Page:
Wednesday, November 12, 2008

Weaving plot, emotion and themes

Most of this week I'm juggling story ideas. Got to devise a new A-story to replace one in a trickily twin-time narrative intended for a tie-in novel project. Creating three storylines and two new characters for the Lighthouse workshop. Trying to find time to update my Complete Inspector Morse tome for a new edition to be published next February. And I'm speaking at the East Ayrshire Book Festival at Friday, so need to do some prep for that too.

But mostly I've been tweaking one story of the day proposal, and developing another. The first has now gone onwards for consideration, while the second - not sure I've nailed it. It hinges on an unusual medical diagnosis, and the placement of that is crucial to the story, how it's told. My original instinct was to put that right up front, make it matter of fact and explore the consequences thereafter. But that didn't seem to sit right.

Someone suggested I hold the big reveal back as long as possible, to build up suspense, turn it into a mystery for the audience to keep them hooked. That's the version I submitted yesterday, but having slept on it I'm not sure that's work. Yes, we get the mystery element, but deny the protagonist a chance to talk about the consequences of his diagnosis beyond generalities. Can't help but feel that omits what could be a powerful scene.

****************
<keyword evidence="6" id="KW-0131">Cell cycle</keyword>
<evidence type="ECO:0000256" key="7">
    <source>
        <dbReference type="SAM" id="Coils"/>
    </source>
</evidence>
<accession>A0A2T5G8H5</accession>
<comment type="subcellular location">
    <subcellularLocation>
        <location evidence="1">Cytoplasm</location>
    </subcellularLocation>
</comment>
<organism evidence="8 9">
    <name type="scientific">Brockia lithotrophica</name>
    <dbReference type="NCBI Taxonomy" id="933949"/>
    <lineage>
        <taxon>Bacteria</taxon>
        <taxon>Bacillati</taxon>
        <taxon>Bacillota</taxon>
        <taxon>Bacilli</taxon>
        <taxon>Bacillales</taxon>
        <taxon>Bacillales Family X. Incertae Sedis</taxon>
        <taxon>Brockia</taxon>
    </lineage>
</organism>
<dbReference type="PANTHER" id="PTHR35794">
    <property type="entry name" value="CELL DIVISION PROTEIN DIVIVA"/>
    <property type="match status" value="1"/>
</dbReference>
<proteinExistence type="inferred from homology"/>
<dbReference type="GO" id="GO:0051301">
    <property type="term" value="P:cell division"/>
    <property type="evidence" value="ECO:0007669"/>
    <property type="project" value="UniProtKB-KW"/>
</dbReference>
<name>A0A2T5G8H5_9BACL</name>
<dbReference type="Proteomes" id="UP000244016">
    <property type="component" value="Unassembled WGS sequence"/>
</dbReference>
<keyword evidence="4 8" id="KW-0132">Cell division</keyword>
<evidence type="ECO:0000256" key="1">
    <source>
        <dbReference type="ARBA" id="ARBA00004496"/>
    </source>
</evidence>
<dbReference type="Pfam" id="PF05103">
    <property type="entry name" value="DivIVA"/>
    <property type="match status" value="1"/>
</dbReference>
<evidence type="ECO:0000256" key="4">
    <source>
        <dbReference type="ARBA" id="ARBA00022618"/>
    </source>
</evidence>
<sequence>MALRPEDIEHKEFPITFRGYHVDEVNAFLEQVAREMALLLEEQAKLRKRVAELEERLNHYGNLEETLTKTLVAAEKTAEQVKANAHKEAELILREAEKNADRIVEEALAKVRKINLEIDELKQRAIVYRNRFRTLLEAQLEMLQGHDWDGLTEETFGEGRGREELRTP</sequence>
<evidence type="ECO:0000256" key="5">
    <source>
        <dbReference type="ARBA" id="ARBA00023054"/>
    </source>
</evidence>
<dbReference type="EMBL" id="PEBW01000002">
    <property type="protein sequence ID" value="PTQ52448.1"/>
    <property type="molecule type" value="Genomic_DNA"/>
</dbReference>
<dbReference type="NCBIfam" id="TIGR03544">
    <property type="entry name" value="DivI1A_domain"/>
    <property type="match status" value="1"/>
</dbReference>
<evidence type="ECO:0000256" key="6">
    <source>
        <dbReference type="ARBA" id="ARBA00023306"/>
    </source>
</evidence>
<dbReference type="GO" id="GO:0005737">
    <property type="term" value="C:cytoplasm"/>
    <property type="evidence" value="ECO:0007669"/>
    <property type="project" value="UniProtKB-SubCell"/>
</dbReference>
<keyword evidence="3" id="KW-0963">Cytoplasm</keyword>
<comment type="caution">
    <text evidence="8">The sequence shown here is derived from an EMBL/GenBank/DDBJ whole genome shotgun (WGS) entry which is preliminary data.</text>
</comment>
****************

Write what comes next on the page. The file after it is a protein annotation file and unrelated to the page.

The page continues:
Want to have another look at it, see if I can't find a better was to weave together the plot, emotions and central themes. But I need to progress all the other projects on my plate. Argh. Not enough days, not enough hours, not enough time. Onwards!

UPDATE: Having done my thinking out loud in the above entry, a better ending came to me almost immediately. I dove back into the synopsis, streamlined the start, rewrote the final scenes and sent off the new [hopefully improved] version - all by eight o'clock this morning. Blog - it's useful as well as therapeutic.


Lucy said...

I think of it less as weaving, more as moulding.

Word verification: "workput" - strangely appropriate

Laura Anderson said...

Good work. I can't believe how productive you are so early in the morning.